We believe that the 'honesty in sentencing' proposals will lead to an abandonment of that rehabilitation process, replacing a system which is effective in dealing with the release of dangerous and persistent criminals with one which will be worse in almost every respect. This will result in poorer rather than better protection for the public. The Board strongly believes that the Government will be making a serious, and potentially dangerous, mistake if it does not reconsider this part of its White Paper proposals.
Unfortunately, the Government did not reconsider that part of the White Paper proposals. They are in the Bill. I hope that we shall have some detailed answers in Committee to the serious criticisms that the Parole Board has made.
Many hon. Members have referred to the impact of the proposals on the prison population and the prison estate. I do not want to repeat all the arguments that have been made, but there is a real concern that the Government's proposals will lead to an impossible burden on the prison service. The Select Committee on Home Affairs, which is currently investigating the prison service, heard evidence last week from the Prison Governors Association that the service will be in a very difficult situation next year, notwithstanding the coming into force of these proposals in the medium term.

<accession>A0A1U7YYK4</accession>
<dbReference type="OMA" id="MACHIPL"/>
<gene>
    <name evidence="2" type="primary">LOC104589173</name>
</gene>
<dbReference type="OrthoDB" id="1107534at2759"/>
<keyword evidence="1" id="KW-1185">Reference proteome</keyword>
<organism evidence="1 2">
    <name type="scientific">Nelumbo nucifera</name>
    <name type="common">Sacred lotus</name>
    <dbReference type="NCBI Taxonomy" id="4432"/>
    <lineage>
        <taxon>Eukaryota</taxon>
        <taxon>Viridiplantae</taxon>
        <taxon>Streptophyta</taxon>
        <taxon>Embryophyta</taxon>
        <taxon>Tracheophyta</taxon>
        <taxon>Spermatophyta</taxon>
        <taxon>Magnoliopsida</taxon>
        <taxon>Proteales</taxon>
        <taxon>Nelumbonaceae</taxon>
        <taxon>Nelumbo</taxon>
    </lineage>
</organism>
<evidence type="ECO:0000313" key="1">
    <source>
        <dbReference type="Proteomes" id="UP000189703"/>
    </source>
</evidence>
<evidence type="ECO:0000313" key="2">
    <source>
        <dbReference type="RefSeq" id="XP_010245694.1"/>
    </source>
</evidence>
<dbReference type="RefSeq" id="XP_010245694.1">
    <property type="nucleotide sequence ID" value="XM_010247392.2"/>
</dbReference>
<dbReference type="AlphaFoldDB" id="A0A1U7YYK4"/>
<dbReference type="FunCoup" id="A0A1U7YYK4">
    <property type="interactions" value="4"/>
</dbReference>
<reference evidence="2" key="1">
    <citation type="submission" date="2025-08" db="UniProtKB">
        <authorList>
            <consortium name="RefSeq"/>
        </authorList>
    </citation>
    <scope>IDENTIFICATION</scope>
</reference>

It is imperative that the quality of the prison service is maintained. We have to do something constructive with those who come into our prisons. There is no point and no value for the taxpayer or for society in recycling an endless stream of prisoners through prison gates, many for the second, third or fourth time. They will come back again, costing us a huge amount and providing no substantive protection. Any proposals which might hit at the rehabilitation and education programmes of the prison service would be a huge mistake. There are concerns—some have been expressed by hon. Members and others by people outside the House—that that is already happening under the twin pressures of more prisoners coming in and the continuing squeeze on prison budgets, which are facing a 13 per cent. cut this year.